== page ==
You Are Not So Smart

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YANSS 180 – How too much efficiency coupled with too little slack can cause complex systems to fail and why we ran out of toilet paper because of it

In this episode we sit down with Chris Clearfield, author of Meltdown: Why Our Systems Fail and What We Can Do About It. He says about his book, “By understanding what lies behind these failures, we can design better systems, make our teams more productive, and transform how we make decisions at work and at home.” Chris is the founder of System...

YANSS 179 – How a psychologist convinced 70 percent of subjects they were guilty of a crime they didn’t commit, and other stories about the fallibility of memory

Our guest on this episode is Dr. Julia Shaw, the author of The Memory Illusion. Julia is famous among psychologists because she was able to implant false memories into a group of subjects and convince 70 percent of them that they were guilty of a crime they did not commit, and she did so by using the sort of sloppy interrogation techniques that some...

YANSS 178 – Why conspiratorial thinking has gone mainstream, why facts don’t always persuade people, and other lessons we can learn from those of us who are pretty sure the Earth is flat

In this episode we sit down with the director and producers of the documentary film, Behind the Curve, an exploration of motivated reasoning and conspiratorial thinking told through the lives of people who have formed a community around the belief that the Earth is flat. Also in this episode, we spend time with political scientist Joseph E. Uscinski...

YANSS 177 – Why people waited so long to take precautions against COVID-19, how to better persuade those who still refuse, and how to take bettercare of your mental health during isolation

Flatten the curve. That idea has spread through the population faster than COVID-19 ever could. That’s the power of culture, of human psychology, of brains interacting with brains. Of course, culture and human psychology and brains interacting with brains are also how the virus spread to begin to with, and that is what this show is about — the psychology...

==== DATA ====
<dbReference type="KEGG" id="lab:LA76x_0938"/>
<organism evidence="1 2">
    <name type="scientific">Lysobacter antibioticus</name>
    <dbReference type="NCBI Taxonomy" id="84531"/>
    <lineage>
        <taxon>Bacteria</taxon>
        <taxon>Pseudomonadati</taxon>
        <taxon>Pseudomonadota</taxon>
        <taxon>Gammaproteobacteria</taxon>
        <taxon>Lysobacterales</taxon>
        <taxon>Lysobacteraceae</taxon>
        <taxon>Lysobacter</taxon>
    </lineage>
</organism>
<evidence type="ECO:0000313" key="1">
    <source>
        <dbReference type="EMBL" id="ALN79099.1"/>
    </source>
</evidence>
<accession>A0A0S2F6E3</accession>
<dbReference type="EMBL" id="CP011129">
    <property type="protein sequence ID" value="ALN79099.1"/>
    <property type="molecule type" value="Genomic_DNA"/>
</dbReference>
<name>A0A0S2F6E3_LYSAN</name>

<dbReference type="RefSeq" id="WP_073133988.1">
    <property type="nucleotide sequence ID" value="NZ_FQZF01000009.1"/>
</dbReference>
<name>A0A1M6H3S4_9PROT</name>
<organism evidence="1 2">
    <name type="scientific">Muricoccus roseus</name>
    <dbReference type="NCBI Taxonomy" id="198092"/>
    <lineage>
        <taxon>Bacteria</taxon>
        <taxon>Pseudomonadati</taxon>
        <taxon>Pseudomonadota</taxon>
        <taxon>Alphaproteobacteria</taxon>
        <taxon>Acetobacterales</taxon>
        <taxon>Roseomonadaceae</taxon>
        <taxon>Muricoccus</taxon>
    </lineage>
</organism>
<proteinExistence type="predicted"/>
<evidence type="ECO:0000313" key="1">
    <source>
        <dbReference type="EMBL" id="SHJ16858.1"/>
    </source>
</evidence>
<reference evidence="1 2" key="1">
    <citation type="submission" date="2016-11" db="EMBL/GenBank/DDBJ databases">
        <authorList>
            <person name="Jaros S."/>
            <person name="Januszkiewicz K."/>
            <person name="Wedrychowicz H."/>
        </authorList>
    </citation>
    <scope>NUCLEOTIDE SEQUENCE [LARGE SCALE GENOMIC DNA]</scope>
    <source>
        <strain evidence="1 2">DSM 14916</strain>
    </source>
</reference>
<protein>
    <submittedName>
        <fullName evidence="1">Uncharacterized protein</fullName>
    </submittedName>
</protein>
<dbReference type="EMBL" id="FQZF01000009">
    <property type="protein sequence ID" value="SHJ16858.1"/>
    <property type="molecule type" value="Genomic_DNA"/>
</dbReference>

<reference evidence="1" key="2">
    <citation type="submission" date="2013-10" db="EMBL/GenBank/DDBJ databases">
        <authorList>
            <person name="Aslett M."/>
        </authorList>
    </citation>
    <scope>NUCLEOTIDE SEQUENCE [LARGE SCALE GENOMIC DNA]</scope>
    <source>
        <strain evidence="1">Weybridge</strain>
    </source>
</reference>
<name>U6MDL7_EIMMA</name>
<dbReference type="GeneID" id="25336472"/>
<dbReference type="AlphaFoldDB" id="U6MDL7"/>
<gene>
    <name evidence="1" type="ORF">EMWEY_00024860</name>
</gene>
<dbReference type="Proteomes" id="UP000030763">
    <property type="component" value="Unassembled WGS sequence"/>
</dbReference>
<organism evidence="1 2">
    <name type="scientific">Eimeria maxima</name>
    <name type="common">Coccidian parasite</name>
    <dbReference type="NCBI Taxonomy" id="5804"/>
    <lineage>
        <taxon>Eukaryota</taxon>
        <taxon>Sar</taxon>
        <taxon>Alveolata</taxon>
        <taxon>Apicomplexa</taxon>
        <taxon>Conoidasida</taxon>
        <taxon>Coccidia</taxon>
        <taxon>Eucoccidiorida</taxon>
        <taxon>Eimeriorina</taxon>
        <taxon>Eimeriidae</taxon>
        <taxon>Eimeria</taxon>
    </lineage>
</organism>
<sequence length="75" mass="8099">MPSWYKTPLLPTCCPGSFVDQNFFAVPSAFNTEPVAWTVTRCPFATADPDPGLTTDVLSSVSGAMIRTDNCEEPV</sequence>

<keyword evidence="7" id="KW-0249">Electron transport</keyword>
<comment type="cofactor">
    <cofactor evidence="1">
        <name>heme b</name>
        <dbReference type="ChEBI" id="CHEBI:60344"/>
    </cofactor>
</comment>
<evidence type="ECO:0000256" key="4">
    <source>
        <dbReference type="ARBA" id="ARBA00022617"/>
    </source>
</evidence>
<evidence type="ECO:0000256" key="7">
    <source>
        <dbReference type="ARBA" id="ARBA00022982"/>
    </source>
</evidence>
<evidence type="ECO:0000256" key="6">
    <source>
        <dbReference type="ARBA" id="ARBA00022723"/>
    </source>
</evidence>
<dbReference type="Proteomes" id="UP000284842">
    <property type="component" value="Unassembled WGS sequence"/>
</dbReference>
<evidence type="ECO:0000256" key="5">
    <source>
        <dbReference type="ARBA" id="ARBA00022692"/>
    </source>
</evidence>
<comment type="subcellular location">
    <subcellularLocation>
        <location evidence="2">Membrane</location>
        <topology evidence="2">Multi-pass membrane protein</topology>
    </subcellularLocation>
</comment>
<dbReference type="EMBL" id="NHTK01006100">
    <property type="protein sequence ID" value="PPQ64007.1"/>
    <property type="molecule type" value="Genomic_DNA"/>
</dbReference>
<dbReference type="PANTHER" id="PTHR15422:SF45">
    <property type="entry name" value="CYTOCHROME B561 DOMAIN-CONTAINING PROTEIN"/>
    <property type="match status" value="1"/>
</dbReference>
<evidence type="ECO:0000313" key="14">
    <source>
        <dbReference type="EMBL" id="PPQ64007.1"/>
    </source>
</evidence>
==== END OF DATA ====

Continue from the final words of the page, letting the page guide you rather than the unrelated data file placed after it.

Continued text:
YANSS 176 – How a divisive photograph of a perceptually ambiguous dress led two researchers to build the nuclear bomb of cognitive science out of socks and Crocs – Part Two

When facing a novel and uncertain situation, the brain secretly disambiguates the ambiguous without letting you know it was ever uncertain in the first place, leading people who disambiguate differently to seem iNsAnE. This episode is about the science behind The Dress, why some people see it as black and blue, and others see it as white and gold....

YANSS 175 – How a divisive photograph of a perceptually ambiguous dress led two researchers to build the nuclear bomb of cognitive science out of socks and Crocs – Part One

Back in 2015, before Brexit, before Clinton vs. Trump, before weaponized Macedonian internet trolls, one NPR affiliate called the mass epistemic crisis created by The Dress, “The debate that broke the internet,” and The Washington Post referred to that moment of widespread existential confusion as “The drama that divided the planet.” This episode is...

YANSS 174 – Who speaks for science when evidence can be twisted, ignored, and selectively presented to support just about any conclusion?

In this episode, we sit down with vaccine expert Dr. Paul Offit to discuss his new book, Bad Advice or Why Celebrities, Politicians, and Activists Aren’t Your Best Source of Health Information. Offit has been fighting for years to educate the public, promote vaccines, and oppose the efforts of anti-vaxxers, and in his new book he offers advice for...

YANSS 173 – How our differing relationship with norms predicts cultural evolution, innovation, and conflict

In this episode, we sit down with psychologist Michele Gelfand and discuss her new book: Rule Makers, Rule Breakers: How Tight and Loose Cultures Wire Our World. In the book, Gelfand presents her research into norms, along with a fascinating new idea. It isn’t norms themselves that predict how cultures will react, evolve, innovate, and clash,...

YANSS 172 – Douglas Rushkoff implores us to curate a digital, psychedelic substrate that embraces the messiness of human beings

In this episode of the You Are Not So Smart Podcast we sit down with one of the original cyberpunks, the famed journalist, documentarian, media theorist, all-around technology superstar and weirdo, Douglas Rushkoff. MIT considers Rushkoff one of the “world’s ten most influential thinkers,” and in the episode we talk about his latest (and 20th)...

YANSS 171 – How partisan identities affect our ability to reason, rationalize, and recall

Jay Van Bavel studies “from neurons to social networks…how collective concerns — group identities, moral values, and political beliefs — shape the mind and brain,” and in this episode we travel to his office at NYU to sit down and ask him a zillion questions about how the brain uses motivated reasoning to create the separate realities we argue over...

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